"Big data"—the collection of vast quantities of data about individual behavior via online, mobile, and other data-driven services—has been heralded as the agent of a third industrial revolution—one with raw materials measured in bits, rather than tons of steel or barrels of oil. Yet the industrial revolution transformed not just how firms made things, but the fundamental approach to value creation in industrial economies. To date, big data has not achieved this distinction. Instead, today’s successful big data business models largely use data to scale old modes of value creation, rather than invent new ones altogether. Moreover, today’s big data cannot deliver the promised revolution. In this way, today’s big data landscape resembles the early phases of the first industrial revolution, rather than the culmination of the second a century later. Realizing the second big data revolution will require fundamentally different kinds of data, different innovations, and different business models than those seen to date. That fact has profound consequences for the kinds of investments and innovations firms must seek, and the economic, political, and social consequences that those innovations portend.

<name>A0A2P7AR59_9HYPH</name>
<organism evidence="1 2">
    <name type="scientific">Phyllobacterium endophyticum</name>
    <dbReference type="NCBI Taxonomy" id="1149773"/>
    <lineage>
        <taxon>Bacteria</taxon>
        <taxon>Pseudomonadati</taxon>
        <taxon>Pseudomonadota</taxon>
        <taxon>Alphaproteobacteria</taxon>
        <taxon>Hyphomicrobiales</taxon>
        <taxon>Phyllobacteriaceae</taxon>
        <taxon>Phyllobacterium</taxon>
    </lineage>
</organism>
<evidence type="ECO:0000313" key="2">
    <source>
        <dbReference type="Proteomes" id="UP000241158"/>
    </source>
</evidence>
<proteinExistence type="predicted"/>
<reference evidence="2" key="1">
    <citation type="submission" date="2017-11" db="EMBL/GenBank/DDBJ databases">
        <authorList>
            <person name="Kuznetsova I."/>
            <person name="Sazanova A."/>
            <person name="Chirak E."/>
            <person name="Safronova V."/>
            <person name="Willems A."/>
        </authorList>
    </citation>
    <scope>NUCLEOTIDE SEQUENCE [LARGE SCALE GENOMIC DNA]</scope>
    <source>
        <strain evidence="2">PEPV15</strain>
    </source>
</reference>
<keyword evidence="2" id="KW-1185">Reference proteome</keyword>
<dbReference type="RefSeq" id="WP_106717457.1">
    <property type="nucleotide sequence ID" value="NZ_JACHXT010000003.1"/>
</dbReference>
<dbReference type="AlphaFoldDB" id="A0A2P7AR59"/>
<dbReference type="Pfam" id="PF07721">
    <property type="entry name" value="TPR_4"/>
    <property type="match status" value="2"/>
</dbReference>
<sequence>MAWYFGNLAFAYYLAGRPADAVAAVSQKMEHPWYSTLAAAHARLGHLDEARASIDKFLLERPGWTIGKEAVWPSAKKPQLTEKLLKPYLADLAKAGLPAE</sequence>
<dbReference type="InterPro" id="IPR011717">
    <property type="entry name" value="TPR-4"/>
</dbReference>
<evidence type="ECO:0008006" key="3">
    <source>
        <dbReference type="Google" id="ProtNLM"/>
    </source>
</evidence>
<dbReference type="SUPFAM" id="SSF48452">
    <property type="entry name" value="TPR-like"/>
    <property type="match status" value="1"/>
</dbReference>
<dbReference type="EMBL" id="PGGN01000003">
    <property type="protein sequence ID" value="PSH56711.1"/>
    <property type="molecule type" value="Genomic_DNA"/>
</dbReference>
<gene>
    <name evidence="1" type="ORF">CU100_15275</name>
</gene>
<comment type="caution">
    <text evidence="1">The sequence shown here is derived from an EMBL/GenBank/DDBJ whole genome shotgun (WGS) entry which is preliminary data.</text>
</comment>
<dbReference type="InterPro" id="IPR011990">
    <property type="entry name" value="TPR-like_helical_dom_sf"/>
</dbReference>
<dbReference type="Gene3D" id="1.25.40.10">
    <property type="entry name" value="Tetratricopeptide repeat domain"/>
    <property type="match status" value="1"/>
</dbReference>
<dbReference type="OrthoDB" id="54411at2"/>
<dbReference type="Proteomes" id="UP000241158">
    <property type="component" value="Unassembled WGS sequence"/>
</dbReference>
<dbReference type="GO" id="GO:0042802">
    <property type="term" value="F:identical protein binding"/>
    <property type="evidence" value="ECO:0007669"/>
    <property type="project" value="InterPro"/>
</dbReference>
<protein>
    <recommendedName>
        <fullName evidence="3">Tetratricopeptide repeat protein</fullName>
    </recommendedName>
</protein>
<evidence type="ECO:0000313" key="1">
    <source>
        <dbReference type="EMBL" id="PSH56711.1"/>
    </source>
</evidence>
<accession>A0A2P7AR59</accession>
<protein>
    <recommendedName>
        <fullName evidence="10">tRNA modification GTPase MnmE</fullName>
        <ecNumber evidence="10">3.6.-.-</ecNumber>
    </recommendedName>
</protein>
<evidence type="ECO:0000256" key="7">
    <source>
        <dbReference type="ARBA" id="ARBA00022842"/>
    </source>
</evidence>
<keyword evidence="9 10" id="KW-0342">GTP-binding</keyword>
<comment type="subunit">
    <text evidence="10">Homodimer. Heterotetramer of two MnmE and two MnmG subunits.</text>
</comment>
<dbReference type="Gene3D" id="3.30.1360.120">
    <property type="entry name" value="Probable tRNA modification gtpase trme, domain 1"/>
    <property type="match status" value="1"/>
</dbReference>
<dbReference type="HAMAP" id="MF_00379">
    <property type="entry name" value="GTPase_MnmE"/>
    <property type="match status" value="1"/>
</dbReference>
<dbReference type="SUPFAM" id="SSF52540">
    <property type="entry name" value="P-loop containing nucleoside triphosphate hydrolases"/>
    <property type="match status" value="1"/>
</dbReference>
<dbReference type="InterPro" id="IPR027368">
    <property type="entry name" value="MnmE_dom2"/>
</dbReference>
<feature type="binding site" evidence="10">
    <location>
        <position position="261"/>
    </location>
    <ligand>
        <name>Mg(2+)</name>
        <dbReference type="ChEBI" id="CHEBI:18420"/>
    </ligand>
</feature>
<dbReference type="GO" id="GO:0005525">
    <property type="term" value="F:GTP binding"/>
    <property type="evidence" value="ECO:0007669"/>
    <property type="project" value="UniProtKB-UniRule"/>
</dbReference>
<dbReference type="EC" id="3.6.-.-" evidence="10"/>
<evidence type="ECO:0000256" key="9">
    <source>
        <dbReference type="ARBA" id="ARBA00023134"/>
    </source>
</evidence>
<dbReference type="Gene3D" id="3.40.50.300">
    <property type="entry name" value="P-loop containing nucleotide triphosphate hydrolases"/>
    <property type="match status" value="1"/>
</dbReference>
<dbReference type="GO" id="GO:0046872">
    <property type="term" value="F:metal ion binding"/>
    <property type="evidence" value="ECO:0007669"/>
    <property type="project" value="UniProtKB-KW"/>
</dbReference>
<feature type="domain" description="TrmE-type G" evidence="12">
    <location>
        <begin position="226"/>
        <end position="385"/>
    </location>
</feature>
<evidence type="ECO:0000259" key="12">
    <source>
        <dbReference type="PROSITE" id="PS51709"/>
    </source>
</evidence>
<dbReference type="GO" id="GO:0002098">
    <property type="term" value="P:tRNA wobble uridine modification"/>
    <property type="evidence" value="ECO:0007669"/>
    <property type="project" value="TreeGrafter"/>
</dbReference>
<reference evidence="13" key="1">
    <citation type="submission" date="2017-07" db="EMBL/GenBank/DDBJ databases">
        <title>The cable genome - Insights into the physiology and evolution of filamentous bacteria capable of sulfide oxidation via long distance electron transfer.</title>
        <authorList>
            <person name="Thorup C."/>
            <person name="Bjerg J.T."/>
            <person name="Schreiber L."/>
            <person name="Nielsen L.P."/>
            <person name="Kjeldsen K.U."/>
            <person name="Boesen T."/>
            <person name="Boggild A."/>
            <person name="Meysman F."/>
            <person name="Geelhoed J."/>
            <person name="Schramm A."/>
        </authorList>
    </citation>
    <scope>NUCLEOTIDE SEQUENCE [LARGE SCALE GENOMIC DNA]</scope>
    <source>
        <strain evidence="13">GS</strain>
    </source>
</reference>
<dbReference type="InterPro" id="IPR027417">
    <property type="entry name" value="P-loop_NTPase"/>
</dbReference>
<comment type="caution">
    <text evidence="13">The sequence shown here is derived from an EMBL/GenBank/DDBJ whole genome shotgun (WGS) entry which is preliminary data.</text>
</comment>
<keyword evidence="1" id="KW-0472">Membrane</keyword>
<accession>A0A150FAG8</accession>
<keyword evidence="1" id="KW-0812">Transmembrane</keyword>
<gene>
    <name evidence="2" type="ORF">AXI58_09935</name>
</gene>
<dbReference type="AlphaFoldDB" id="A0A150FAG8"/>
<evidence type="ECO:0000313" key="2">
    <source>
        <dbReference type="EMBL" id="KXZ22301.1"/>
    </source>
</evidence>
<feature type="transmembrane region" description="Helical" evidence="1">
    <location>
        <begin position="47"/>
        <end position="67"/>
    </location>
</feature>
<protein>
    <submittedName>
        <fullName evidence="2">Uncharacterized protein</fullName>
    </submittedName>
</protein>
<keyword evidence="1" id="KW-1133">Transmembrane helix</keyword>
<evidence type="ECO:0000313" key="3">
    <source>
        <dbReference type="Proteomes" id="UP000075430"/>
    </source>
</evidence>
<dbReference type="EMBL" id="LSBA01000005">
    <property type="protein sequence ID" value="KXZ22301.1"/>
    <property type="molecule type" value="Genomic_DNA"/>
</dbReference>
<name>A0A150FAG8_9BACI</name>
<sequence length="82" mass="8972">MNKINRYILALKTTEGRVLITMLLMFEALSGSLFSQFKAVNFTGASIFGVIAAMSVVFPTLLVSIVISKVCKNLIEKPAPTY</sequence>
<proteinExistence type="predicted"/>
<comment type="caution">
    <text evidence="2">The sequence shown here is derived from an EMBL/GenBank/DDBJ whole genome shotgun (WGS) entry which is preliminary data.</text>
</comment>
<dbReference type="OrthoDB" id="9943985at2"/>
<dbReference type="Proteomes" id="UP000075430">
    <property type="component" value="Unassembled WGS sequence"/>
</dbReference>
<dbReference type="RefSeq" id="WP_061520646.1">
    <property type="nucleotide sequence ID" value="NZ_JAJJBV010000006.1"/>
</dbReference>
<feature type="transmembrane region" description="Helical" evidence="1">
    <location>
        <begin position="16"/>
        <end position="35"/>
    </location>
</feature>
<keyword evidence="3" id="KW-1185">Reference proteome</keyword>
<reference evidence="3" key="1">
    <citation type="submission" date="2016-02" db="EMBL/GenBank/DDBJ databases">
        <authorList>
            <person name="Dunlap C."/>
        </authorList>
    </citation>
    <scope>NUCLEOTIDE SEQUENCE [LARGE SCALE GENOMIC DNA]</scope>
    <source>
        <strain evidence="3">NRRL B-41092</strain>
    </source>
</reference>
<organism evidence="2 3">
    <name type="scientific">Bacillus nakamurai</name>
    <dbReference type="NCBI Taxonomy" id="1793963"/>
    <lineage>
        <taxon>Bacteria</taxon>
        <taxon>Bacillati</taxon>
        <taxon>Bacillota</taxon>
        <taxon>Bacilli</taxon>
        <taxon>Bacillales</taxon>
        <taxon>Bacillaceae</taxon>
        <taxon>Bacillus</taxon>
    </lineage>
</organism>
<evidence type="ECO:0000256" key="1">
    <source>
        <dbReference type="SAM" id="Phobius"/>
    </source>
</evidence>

February 18, 2015
Huberty, M. Awaiting the Second Big Data Revolution: From Digital Noise to Value Creation. J Ind Compet Trade 15, 35–47 (2015). https://doi.org/10.1007/s10842-014-0190-4